Many American Christians are ambivalent about their homeland. We are citizens of another kingdom, after all, so sometimes it's hard to work up enthusiasm for this one. Besides, we're told the church is called to take a prophetic stance against the culture, pointing out its immorality and injustice. We certainly don't want to be caught celebrating America—we may be accused of mixing God and country.
Irishman Os Guinness suggests a fresh path to this conundrum in his A Free People's Suicide: Sustainable Freedom and the American Future (IVP, August). Perhaps we can celebrate the American experiment and hold it accountable to its founding ideals in a way that doesn't compromise our loyalty to the kingdom of God. CT senior managing editor Mark Galli sat down with Guinness in the Christianity Today offices to explore themes from his latest book.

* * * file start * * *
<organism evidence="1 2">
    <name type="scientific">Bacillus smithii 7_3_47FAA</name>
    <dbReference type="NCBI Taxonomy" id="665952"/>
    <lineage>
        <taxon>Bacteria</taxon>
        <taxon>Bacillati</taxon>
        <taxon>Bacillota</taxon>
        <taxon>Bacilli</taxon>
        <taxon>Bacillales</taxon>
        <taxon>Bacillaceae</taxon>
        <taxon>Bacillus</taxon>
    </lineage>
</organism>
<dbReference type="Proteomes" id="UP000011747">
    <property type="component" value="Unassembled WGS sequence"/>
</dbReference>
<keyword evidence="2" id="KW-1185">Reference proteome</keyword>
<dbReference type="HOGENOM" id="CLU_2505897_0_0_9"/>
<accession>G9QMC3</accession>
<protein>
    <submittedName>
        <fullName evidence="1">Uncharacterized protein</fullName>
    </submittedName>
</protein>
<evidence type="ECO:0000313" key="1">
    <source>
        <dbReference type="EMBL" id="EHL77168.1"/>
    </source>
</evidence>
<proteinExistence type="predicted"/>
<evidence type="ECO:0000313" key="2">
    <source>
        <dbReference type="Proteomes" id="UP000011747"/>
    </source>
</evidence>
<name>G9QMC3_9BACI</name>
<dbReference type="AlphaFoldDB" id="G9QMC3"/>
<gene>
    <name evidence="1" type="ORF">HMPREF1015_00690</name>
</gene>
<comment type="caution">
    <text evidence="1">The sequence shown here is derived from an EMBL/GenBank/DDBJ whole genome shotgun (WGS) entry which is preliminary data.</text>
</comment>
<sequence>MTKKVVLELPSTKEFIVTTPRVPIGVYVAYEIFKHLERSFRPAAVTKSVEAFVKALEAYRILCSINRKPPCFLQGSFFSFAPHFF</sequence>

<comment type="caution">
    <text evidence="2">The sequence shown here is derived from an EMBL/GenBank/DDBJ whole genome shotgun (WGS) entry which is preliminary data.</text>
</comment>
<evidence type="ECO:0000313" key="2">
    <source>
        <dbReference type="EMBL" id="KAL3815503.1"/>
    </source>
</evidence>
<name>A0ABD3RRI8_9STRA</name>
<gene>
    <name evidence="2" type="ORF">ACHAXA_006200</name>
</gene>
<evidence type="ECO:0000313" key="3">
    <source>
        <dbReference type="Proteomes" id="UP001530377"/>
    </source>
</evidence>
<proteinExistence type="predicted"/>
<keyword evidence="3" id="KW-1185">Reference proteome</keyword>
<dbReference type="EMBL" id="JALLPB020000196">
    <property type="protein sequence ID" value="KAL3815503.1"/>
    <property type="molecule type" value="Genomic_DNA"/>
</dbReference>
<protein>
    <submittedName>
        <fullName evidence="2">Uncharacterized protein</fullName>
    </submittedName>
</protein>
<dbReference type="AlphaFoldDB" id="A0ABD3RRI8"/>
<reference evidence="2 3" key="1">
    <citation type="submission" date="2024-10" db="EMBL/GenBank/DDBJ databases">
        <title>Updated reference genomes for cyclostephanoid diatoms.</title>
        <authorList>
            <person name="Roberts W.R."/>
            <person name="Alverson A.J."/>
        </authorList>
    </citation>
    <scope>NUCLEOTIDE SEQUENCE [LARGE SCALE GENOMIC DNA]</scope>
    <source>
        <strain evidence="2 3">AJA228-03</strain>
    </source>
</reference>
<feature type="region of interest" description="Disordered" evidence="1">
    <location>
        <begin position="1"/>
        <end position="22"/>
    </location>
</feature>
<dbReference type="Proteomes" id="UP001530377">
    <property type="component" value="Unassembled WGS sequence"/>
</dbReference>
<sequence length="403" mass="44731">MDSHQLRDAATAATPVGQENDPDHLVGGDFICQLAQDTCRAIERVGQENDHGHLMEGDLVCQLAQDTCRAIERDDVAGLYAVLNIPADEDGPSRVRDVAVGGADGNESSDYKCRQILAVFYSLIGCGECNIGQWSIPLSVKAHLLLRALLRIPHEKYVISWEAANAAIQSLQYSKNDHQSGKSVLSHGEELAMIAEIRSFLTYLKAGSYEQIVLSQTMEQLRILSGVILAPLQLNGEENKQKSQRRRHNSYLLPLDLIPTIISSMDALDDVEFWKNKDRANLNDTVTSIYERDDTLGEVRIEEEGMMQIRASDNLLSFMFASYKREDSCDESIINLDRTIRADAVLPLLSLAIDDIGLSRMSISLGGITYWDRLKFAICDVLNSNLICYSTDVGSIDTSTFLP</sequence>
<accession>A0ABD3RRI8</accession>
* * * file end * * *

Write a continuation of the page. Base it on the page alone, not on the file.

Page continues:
You argue in this book that Americans need to step up to the task of sustaining freedom. Why this book? Why now?
Augustine says that you don't understand a nation by the throw weight of its military or the strength of its research universities or the size of its population, but by looking at what it loves in common. To assess a nation, you look at the health and strength of its ideals. And there's no question that the common love in America is freedom. It is the unarguable universal thing shared by all Americans. The question is, do you want to keep it going? I'm not an American, but I presume most Americans would.
But you think there are some serious misunderstandings of the word freedom now.
Your founders were primarily interested in political freedom, and they had a vision of it that was both negative and positive, to use philosopher ...1